Gapp also reminded the audience that while the war in Iraq is over, we still have one hundred thousand contractors still in country. He added that so far for Afghanistan we have lost 4, 485 casualties (not just American, this is the total for the coalition). Among them was David Emmanuel Hickman who was 24 and died on November 14, 2001. He was the first casualty of the war.

“Before Obama took over, 650 were killed, now 2115 dead.” He spoke of the surge as well, as the estimated Afghan casualties, that right now are around twelve thousand, with over one million internally displaced.

Maurice Martin is a veteran of another silent war. He was in the US Army, and in the 1970s he spent some time in El Salvador, before the Central American Wars fully exploded.  He is also the organizer of the City College Chapter of Veterans against the war. Martin thanked Occupy, and reminded the crowd that this the 100th anniversary of the Free Speech Movement. “And still today Occupy cannot stand in front of the Civic Center.”

Martin emphasized that these days, “They need more tax cuts for the rich. Really? Promote war, but not pay for it?”

Martin reminded the crowd, that the suicide rates among returning veterans is very high. This year alone one hundred thousand vets have committed suicide. He added, that we “have a million homeless veterans.” The VA tries but they don’t have the resources.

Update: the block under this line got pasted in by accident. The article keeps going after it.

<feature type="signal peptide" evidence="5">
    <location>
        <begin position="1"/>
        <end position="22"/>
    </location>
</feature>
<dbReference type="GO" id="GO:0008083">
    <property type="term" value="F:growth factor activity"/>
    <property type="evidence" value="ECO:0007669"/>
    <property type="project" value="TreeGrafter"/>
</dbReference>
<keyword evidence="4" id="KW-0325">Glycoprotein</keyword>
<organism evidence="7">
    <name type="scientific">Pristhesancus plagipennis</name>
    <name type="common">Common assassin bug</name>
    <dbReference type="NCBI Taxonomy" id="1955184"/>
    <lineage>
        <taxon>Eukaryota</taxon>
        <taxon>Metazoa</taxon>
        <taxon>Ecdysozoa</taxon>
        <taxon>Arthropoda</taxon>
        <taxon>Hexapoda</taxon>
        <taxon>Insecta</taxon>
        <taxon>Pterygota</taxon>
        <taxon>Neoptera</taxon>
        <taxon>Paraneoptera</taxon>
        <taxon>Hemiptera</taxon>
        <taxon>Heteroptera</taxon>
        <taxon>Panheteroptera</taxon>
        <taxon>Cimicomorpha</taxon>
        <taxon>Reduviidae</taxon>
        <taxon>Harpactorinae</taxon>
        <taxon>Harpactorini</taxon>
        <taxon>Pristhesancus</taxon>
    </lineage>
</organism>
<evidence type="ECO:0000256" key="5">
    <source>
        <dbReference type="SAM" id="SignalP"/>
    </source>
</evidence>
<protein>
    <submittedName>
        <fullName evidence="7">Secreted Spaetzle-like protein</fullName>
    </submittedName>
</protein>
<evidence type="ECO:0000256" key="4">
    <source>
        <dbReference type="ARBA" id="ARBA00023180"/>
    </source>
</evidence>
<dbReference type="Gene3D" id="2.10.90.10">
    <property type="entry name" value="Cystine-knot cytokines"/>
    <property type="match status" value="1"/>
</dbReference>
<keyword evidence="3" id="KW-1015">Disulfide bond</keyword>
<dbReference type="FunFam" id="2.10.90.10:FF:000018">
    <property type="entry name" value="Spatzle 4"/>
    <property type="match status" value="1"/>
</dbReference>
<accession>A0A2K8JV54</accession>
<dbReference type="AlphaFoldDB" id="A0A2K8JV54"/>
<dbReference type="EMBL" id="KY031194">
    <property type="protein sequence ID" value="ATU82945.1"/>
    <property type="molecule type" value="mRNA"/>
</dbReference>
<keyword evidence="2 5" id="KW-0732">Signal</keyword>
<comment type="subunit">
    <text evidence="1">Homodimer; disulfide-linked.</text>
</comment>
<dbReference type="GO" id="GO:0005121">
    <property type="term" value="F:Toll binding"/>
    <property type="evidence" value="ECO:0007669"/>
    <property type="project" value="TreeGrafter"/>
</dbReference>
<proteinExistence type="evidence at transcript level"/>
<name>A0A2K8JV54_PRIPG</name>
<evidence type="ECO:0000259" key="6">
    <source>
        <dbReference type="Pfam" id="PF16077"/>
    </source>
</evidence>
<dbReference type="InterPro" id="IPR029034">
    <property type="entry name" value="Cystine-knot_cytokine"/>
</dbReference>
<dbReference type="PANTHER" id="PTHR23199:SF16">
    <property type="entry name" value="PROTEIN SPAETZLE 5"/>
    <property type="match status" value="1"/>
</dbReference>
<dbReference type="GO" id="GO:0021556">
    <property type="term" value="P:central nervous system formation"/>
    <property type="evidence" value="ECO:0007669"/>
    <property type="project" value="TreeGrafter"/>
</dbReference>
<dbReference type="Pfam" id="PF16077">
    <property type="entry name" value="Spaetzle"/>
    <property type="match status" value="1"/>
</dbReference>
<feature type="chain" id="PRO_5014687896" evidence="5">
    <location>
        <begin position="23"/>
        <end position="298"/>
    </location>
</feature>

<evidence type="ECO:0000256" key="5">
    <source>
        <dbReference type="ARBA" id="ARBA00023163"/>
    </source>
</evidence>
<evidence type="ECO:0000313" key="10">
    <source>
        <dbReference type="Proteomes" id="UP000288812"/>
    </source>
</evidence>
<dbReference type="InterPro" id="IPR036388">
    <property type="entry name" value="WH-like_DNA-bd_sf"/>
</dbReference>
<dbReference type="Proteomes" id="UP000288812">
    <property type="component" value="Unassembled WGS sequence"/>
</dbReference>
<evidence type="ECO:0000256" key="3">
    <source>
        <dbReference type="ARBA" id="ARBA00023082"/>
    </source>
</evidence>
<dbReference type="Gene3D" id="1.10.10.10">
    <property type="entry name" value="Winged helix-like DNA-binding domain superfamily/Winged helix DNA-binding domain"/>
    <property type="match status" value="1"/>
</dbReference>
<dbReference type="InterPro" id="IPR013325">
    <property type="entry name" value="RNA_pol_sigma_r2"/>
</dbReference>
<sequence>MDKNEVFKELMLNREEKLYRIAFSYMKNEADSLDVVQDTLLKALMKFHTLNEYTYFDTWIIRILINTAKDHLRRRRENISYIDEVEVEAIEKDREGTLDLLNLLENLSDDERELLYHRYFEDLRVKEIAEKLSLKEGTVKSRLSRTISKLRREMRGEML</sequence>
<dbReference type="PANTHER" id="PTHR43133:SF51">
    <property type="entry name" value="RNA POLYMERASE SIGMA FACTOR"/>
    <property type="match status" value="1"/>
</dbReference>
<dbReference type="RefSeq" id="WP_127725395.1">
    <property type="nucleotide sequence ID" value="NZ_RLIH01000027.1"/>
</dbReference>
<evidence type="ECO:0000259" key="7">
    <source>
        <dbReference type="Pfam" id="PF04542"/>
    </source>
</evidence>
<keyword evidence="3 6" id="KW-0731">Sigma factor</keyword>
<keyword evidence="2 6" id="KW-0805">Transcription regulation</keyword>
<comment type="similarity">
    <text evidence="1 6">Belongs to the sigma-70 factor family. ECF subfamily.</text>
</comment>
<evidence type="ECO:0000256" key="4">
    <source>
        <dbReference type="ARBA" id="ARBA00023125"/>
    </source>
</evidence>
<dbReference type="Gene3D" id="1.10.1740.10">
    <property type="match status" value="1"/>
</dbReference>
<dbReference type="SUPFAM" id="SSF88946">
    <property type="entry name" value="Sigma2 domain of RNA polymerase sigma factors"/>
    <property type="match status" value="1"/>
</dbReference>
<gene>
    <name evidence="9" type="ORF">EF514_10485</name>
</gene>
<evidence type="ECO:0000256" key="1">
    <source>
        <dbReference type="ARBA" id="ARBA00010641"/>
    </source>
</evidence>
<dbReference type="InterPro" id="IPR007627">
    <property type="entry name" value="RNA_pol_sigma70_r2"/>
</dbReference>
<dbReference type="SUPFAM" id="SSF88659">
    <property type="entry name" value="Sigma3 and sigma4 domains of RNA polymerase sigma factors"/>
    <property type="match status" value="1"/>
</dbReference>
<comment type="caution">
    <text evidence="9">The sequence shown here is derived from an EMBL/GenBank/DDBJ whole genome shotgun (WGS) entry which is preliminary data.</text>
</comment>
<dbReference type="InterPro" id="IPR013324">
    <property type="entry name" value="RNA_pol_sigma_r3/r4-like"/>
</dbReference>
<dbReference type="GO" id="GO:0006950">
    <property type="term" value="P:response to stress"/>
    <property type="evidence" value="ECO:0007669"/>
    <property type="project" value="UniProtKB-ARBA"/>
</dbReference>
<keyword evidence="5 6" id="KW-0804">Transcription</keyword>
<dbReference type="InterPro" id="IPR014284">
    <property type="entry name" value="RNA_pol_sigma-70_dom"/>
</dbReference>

He closed, with “El pueblo vive, la lucha sigue.” “The people live, the struggle continues.”

Dave Conway came to the stage to remind the crowd about Bradley Manning. He told the crowd that the system “had deployed a devastating weapon of mass distraction.” That be the elections and the debates.  It was a way to try to keep people believing that they still lived in democracy. This is an illusion.

What Manning did, according to Conway, was tell the people what the government was doing in their name. For that he has been subjugated to cruel and inhumane treatment, that even the UN calls torture. It is the equivalent of the Pentagon Papers, and Daniel Ellsberg.

The truth is that “a free society needs information to make decisions.” And for releasing this needed information Manning faces life in prison. He added that this President has waged a war on whistle blowers.

Melissa Berens.

The last official speaker before the open mike was Melissa Berens. She is the grand daughter of a Marine, one of the Marines at the Chosin Reservoir during the Korean war. She has never personally gone to war. But she has lived around people who have.